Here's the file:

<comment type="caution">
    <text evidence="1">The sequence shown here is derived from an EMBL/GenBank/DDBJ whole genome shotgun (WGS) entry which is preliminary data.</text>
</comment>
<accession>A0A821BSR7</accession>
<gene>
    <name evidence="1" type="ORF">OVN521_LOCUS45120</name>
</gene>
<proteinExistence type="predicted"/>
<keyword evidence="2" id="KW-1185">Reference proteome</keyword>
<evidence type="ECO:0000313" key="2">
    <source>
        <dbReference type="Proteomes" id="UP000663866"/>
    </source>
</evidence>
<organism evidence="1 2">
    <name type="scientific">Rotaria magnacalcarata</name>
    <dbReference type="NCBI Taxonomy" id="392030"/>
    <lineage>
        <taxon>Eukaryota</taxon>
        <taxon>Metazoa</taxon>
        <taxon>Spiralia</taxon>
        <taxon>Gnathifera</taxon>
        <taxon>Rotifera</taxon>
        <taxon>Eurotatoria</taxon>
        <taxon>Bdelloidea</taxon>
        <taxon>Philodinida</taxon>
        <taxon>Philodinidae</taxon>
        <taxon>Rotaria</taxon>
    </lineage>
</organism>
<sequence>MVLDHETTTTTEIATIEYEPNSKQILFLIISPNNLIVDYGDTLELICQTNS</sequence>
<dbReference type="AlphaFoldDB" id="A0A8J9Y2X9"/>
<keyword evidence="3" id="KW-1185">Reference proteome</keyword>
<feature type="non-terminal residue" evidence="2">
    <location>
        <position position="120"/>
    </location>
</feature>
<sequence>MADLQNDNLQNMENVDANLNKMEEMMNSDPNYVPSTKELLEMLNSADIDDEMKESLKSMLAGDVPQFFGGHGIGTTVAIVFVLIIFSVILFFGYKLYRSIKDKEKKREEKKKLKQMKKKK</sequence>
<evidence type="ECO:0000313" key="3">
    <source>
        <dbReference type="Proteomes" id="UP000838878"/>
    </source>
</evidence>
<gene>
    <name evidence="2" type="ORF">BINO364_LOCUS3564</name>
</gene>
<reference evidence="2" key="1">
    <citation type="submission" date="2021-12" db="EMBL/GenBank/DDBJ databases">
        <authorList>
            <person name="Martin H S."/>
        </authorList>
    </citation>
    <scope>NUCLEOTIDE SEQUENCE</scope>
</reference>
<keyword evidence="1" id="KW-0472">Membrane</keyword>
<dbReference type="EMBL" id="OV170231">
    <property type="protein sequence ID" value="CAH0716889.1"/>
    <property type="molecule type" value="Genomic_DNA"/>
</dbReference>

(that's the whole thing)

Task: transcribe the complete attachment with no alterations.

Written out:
<comment type="caution">
    <text evidence="1">The sequence shown here is derived from an EMBL/GenBank/DDBJ whole genome shotgun (WGS) entry which is preliminary data.</text>
</comment>
<accession>A0A821BSR7</accession>
<gene>
    <name evidence="1" type="ORF">OVN521_LOCUS45120</name>
</gene>
<proteinExistence type="predicted"/>
<keyword evidence="2" id="KW-1185">Reference proteome</keyword>
<evidence type="ECO:0000313" key="2">
    <source>
        <dbReference type="Proteomes" id="UP000663866"/>
    </source>
</evidence>
<organism evidence="1 2">
    <name type="scientific">Rotaria magnacalcarata</name>
    <dbReference type="NCBI Taxonomy" id="392030"/>
    <lineage>
        <taxon>Eukaryota</taxon>
        <taxon>Metazoa</taxon>
        <taxon>Spiralia</taxon>
        <taxon>Gnathifera</taxon>
        <taxon>Rotifera</taxon>
        <taxon>Eurotatoria</taxon>
        <taxon>Bdelloidea</taxon>
        <taxon>Philodinida</taxon>
        <taxon>Philodinidae</taxon>
        <taxon>Rotaria</taxon>
    </lineage>
</organism>
<sequence>MVLDHETTTTTEIATIEYEPNSKQILFLIISPNNLIVDYGDTLELICQTNS</sequence>
<dbReference type="AlphaFoldDB" id="A0A8J9Y2X9"/>
<keyword evidence="3" id="KW-1185">Reference proteome</keyword>
<feature type="non-terminal residue" evidence="2">
    <location>
        <position position="120"/>
    </location>
</feature>
<sequence>MADLQNDNLQNMENVDANLNKMEEMMNSDPNYVPSTKELLEMLNSADIDDEMKESLKSMLAGDVPQFFGGHGIGTTVAIVFVLIIFSVILFFGYKLYRSIKDKEKKREEKKKLKQMKKKK</sequence>
<evidence type="ECO:0000313" key="3">
    <source>
        <dbReference type="Proteomes" id="UP000838878"/>
    </source>
</evidence>
<gene>
    <name evidence="2" type="ORF">BINO364_LOCUS3564</name>
</gene>
<reference evidence="2" key="1">
    <citation type="submission" date="2021-12" db="EMBL/GenBank/DDBJ databases">
        <authorList>
            <person name="Martin H S."/>
        </authorList>
    </citation>
    <scope>NUCLEOTIDE SEQUENCE</scope>
</reference>
<keyword evidence="1" id="KW-0472">Membrane</keyword>
<dbReference type="EMBL" id="OV170231">
    <property type="protein sequence ID" value="CAH0716889.1"/>
    <property type="molecule type" value="Genomic_DNA"/>
</dbReference>